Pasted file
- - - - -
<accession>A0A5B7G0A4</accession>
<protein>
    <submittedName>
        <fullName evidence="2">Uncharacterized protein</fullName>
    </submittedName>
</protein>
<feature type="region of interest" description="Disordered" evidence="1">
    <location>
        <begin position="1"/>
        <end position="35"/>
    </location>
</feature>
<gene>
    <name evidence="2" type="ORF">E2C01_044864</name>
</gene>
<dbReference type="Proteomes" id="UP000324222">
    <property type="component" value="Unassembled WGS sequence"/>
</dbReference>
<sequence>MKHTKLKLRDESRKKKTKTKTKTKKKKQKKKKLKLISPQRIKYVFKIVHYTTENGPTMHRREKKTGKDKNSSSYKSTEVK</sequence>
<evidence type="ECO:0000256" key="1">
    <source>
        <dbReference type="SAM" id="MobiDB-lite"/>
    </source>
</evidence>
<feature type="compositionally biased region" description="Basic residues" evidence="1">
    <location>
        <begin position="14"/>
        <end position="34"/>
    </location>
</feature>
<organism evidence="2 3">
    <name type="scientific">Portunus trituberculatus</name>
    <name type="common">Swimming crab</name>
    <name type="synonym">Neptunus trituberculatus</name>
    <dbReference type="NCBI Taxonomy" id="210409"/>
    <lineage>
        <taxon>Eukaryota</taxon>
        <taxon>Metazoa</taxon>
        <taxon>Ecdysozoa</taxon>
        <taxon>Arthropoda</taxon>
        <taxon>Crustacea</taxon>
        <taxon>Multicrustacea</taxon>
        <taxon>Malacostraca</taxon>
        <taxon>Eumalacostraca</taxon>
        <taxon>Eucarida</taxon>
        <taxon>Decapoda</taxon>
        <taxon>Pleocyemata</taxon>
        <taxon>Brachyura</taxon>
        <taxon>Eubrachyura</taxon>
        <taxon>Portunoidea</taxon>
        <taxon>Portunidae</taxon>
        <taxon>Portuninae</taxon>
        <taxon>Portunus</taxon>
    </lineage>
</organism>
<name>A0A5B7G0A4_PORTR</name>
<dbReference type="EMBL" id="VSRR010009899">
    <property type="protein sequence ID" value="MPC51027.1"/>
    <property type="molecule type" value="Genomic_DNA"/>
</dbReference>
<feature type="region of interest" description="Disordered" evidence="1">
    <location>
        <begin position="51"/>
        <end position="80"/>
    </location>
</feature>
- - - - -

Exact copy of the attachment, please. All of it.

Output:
<accession>A0A5B7G0A4</accession>
<protein>
    <submittedName>
        <fullName evidence="2">Uncharacterized protein</fullName>
    </submittedName>
</protein>
<feature type="region of interest" description="Disordered" evidence="1">
    <location>
        <begin position="1"/>
        <end position="35"/>
    </location>
</feature>
<gene>
    <name evidence="2" type="ORF">E2C01_044864</name>
</gene>
<dbReference type="Proteomes" id="UP000324222">
    <property type="component" value="Unassembled WGS sequence"/>
</dbReference>
<sequence>MKHTKLKLRDESRKKKTKTKTKTKKKKQKKKKLKLISPQRIKYVFKIVHYTTENGPTMHRREKKTGKDKNSSSYKSTEVK</sequence>
<evidence type="ECO:0000256" key="1">
    <source>
        <dbReference type="SAM" id="MobiDB-lite"/>
    </source>
</evidence>
<feature type="compositionally biased region" description="Basic residues" evidence="1">
    <location>
        <begin position="14"/>
        <end position="34"/>
    </location>
</feature>
<organism evidence="2 3">
    <name type="scientific">Portunus trituberculatus</name>
    <name type="common">Swimming crab</name>
    <name type="synonym">Neptunus trituberculatus</name>
    <dbReference type="NCBI Taxonomy" id="210409"/>
    <lineage>
        <taxon>Eukaryota</taxon>
        <taxon>Metazoa</taxon>
        <taxon>Ecdysozoa</taxon>
        <taxon>Arthropoda</taxon>
        <taxon>Crustacea</taxon>
        <taxon>Multicrustacea</taxon>
        <taxon>Malacostraca</taxon>
        <taxon>Eumalacostraca</taxon>
        <taxon>Eucarida</taxon>
        <taxon>Decapoda</taxon>
        <taxon>Pleocyemata</taxon>
        <taxon>Brachyura</taxon>
        <taxon>Eubrachyura</taxon>
        <taxon>Portunoidea</taxon>
        <taxon>Portunidae</taxon>
        <taxon>Portuninae</taxon>
        <taxon>Portunus</taxon>
    </lineage>
</organism>
<name>A0A5B7G0A4_PORTR</name>
<dbReference type="EMBL" id="VSRR010009899">
    <property type="protein sequence ID" value="MPC51027.1"/>
    <property type="molecule type" value="Genomic_DNA"/>
</dbReference>
<feature type="region of interest" description="Disordered" evidence="1">
    <location>
        <begin position="51"/>
        <end position="80"/>
    </location>
</feature>